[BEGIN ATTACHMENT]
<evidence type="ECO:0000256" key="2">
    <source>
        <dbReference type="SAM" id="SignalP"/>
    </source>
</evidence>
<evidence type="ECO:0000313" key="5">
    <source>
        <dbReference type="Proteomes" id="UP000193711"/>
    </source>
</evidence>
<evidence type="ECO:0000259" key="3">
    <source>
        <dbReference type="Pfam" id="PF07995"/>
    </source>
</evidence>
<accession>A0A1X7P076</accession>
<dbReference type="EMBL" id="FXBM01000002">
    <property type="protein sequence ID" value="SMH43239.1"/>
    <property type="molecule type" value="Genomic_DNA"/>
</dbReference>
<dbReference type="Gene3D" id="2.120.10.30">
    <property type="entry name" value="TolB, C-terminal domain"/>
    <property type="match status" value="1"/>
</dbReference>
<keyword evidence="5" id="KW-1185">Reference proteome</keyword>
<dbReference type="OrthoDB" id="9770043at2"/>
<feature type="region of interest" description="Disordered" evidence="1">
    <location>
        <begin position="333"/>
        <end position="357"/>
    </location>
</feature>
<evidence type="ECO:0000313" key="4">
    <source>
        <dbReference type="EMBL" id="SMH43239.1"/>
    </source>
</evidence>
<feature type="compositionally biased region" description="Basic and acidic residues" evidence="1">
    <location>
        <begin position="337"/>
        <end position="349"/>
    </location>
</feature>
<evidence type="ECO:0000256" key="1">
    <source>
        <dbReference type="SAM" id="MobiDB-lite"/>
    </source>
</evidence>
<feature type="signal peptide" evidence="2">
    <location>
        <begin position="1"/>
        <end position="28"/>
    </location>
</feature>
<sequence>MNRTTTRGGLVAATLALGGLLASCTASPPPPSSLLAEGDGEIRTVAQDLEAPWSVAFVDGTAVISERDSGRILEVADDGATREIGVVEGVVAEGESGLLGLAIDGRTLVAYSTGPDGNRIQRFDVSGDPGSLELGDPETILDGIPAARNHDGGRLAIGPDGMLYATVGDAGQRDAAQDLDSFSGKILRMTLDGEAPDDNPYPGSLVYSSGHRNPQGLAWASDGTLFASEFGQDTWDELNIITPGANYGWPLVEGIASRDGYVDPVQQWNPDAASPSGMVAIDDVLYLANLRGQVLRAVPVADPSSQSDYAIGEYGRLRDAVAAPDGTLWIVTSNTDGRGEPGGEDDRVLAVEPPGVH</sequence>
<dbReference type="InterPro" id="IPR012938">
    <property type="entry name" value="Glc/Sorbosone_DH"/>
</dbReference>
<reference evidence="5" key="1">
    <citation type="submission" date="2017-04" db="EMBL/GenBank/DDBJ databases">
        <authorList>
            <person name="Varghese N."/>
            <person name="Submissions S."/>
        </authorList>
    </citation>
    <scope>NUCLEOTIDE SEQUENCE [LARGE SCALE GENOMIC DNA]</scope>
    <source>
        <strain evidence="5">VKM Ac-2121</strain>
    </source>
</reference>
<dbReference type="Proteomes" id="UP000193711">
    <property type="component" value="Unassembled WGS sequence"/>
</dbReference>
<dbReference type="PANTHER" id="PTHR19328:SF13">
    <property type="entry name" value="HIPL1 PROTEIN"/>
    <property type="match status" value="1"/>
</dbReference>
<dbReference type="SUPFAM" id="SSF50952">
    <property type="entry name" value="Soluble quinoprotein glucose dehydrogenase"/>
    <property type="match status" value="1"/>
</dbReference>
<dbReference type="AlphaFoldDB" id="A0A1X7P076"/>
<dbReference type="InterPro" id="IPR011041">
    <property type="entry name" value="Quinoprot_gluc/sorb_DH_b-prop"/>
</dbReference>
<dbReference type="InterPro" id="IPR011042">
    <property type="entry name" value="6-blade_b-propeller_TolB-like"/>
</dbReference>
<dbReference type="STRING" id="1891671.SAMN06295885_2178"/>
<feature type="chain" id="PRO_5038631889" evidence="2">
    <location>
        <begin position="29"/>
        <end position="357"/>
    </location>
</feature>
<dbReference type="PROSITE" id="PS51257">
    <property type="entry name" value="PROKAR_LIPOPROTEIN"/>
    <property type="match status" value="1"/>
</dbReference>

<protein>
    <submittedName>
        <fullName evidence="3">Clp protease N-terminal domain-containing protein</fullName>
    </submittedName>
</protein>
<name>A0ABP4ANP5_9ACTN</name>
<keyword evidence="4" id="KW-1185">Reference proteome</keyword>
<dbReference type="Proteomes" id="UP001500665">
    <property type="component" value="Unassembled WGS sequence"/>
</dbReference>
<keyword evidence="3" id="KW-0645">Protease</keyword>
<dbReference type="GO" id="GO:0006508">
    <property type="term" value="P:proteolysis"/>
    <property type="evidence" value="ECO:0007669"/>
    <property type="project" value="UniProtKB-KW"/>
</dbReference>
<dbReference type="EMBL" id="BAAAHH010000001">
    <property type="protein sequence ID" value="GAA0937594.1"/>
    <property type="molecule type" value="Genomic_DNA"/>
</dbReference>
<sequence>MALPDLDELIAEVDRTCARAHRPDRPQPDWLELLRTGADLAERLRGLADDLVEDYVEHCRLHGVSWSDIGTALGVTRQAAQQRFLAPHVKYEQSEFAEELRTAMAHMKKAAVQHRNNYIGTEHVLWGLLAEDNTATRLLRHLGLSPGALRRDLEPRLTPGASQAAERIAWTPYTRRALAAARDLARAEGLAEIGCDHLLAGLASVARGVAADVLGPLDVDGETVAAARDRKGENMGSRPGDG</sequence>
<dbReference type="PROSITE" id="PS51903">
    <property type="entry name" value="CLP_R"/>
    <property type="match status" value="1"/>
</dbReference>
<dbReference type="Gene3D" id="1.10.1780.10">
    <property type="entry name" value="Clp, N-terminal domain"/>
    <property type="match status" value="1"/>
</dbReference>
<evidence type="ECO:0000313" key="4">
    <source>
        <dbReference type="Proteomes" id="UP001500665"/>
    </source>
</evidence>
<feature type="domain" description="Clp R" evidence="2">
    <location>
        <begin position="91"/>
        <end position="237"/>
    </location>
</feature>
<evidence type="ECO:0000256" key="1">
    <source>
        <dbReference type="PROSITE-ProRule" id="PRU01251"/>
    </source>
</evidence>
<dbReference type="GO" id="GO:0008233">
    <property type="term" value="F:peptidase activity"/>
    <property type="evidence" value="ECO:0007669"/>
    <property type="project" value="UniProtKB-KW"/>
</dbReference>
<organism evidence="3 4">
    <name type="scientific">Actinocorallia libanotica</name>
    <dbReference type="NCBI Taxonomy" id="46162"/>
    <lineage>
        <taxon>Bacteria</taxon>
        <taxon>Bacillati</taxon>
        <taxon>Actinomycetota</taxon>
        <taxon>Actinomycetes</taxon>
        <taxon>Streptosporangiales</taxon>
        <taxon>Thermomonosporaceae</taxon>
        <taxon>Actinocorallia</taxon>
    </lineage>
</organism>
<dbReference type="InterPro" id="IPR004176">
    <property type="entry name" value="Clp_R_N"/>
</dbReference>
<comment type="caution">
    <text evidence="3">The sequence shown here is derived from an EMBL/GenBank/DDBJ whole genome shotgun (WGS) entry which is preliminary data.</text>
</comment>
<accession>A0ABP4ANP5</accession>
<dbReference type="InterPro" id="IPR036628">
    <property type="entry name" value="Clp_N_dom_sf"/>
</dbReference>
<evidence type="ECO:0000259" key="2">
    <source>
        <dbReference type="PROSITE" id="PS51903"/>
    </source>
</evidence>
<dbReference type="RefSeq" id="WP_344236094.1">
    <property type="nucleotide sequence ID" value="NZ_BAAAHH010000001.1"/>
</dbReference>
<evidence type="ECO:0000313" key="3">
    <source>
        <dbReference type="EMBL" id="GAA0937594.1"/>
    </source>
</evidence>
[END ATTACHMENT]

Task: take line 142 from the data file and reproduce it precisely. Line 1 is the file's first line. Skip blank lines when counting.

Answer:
        <dbReference type="PROSITE-ProRule" id="PRU01251"/>